The trophic significance of bacteria in a detritus-based stream food web

Robert O. Hall, Judy L. Meyer

Research output: Contribution to journalArticlepeer-review

274 Scopus citations

Abstract

We compared relative use of streamwater dissolved organic carbon (DOC) by bacteria and the trophic significance of bacteria to invertebrates in two headwater streams at Coweeta Hydrologic Laboratory in North Carolina: a stream with all leaf litter inputs excluded for 1 yr, and a reference stream. Leaf litter standing crop in the treatment stream was < 1% that of the reference stream, and fine benthic organic matter (FBOM) was 50% lower than the reference. We used a whole-stream tracer addition of 13C-1 sodium acetate for 3 wk to label bacteria and hence their consumers during both July and December. Bacterial δ13C was measured by collecting respired bacterial carbon. We estimated the contribution of bacterial carbon to consumers using a mixing model for invertebrates and bacteria. The acetate label declined exponentially downstream with a 10-m uptake length in each stream and season. FBOM and biofilm were the only detrital samples to show a strong label; both were more labeled in the litter-excluded stream. Bacteria in the litter-excluded stream had 7-10 times more label than those in the reference stream during both seasons, showing their higher relative use of streamwater DOC. The percentage of invertebrate carbon derived from bacteria was >20% for many taxa. This was significantly related to the percentage of amorphous detritus in invertebrate guts, suggesting that bacterial carbon supporting higher trophic levels was associated with amorphous detrital particles. Predatory invertebrates were labeled, showing that bacterial carbon was important for higher trophic levels. Some invertebrates were more highly labeled than the bacteria. Stenonema in the treatment stream contained eight times more label than measured bacteria. This suggests that they were using an unmeasured bacterial source such as bacteria in exposed epilithic biofilms, which had higher δ13C than all other detrital components. Invertebrates in the treatment stream did not appear to use more bacterial carbon than in the reference stream despite a lower standing crop of detritus. Tallaperla, a shredding stonefly, derived 20-40% of its carbon from bacteria in both streams, even though it was more labeled in the treatment stream. Our estimates of the percentage of invertebrate carbon derived from bacteria were higher than those found in laboratory-based studies. To investigate reasons for this difference, we examined the possibility that bacterial carbon was principally found in exopolymers, as our labeling method would have labeled exopolymers. We found 6 g/m2 of colloidal carbohydrates in the reference stream, which was five times greater than bacterial biomass; thus the high use of bacterial carbon by invertebrates may be a consequence of the availability of these polymers.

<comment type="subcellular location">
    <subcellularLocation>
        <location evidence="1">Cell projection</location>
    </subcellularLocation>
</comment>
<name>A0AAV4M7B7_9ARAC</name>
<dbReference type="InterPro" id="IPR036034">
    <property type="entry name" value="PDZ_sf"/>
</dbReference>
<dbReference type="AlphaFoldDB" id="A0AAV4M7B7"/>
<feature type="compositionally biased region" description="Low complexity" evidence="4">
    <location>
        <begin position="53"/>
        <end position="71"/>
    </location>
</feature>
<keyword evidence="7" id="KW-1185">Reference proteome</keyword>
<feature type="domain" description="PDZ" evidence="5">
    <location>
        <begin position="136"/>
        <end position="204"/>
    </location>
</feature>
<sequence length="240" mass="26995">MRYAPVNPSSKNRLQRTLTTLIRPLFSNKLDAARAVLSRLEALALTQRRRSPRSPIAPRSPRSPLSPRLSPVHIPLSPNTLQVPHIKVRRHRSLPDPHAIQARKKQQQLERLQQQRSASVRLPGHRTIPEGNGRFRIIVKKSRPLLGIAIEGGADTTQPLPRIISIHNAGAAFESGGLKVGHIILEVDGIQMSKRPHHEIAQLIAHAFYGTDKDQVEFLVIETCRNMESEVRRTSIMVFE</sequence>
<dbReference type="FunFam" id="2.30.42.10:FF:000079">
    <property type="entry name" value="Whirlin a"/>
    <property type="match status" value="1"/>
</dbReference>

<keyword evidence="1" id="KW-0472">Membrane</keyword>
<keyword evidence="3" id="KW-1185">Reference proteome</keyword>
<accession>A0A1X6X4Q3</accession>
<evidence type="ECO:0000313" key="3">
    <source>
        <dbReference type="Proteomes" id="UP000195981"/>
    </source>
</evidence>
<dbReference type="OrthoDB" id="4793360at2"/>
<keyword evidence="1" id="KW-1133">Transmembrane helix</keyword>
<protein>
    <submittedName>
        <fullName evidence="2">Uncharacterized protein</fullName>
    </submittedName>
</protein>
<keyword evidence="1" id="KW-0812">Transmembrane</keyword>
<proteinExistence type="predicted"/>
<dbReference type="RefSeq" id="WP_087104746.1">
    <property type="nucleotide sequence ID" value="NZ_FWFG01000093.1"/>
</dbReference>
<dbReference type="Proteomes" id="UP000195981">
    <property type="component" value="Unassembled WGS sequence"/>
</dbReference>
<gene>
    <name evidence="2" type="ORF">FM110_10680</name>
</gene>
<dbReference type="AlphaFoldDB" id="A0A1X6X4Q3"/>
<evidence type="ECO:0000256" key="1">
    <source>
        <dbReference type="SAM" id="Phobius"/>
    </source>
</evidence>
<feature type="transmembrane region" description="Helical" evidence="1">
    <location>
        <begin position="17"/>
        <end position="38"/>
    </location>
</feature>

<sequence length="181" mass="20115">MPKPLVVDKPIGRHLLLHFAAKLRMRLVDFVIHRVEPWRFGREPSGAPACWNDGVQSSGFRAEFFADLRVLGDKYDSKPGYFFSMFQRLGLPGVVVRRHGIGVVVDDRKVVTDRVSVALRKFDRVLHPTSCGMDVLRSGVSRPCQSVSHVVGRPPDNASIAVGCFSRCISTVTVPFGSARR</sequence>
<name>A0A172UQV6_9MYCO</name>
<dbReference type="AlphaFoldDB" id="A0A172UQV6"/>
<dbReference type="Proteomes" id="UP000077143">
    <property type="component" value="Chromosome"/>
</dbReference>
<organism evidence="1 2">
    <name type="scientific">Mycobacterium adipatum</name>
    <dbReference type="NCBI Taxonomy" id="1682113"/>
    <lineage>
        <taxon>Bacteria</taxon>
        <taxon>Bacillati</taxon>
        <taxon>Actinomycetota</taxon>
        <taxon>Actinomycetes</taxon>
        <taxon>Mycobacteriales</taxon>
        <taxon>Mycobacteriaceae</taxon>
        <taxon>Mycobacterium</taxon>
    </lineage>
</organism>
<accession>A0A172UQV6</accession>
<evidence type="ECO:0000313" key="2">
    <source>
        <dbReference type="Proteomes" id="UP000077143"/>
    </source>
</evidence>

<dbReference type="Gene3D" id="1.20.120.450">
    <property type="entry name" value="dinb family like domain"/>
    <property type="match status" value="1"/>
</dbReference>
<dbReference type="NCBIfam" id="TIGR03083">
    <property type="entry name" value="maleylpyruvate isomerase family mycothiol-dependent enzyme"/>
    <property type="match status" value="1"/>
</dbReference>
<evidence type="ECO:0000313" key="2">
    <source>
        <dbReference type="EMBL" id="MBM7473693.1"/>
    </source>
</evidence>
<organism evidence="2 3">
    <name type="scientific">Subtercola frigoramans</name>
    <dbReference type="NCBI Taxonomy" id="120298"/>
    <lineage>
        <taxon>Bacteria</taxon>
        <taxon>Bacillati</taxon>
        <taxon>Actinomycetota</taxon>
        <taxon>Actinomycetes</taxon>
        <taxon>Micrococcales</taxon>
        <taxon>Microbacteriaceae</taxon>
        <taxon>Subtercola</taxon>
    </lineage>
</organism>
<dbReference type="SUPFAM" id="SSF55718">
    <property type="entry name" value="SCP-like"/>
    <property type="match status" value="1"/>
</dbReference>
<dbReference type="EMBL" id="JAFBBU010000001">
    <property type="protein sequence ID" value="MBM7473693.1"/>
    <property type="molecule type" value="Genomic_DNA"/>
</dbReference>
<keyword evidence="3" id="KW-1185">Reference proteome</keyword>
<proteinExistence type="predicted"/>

Original languageEnglish
Pages (from-to)1995-2012
Number of pages18
JournalEcology
Volume79
Issue number6
DOIs
StatePublished - 1998

Keywords

  • Bacteria
  • Bacterivory
  • Coweeta Hydrologic Laboratory, North Carolina
  • Detritivory
  • Dissolved organic carbon
  • Exopolymers
  • Food webs
  • Macroinvertebrates
  • Microbial loop
  • Streams
  • δC

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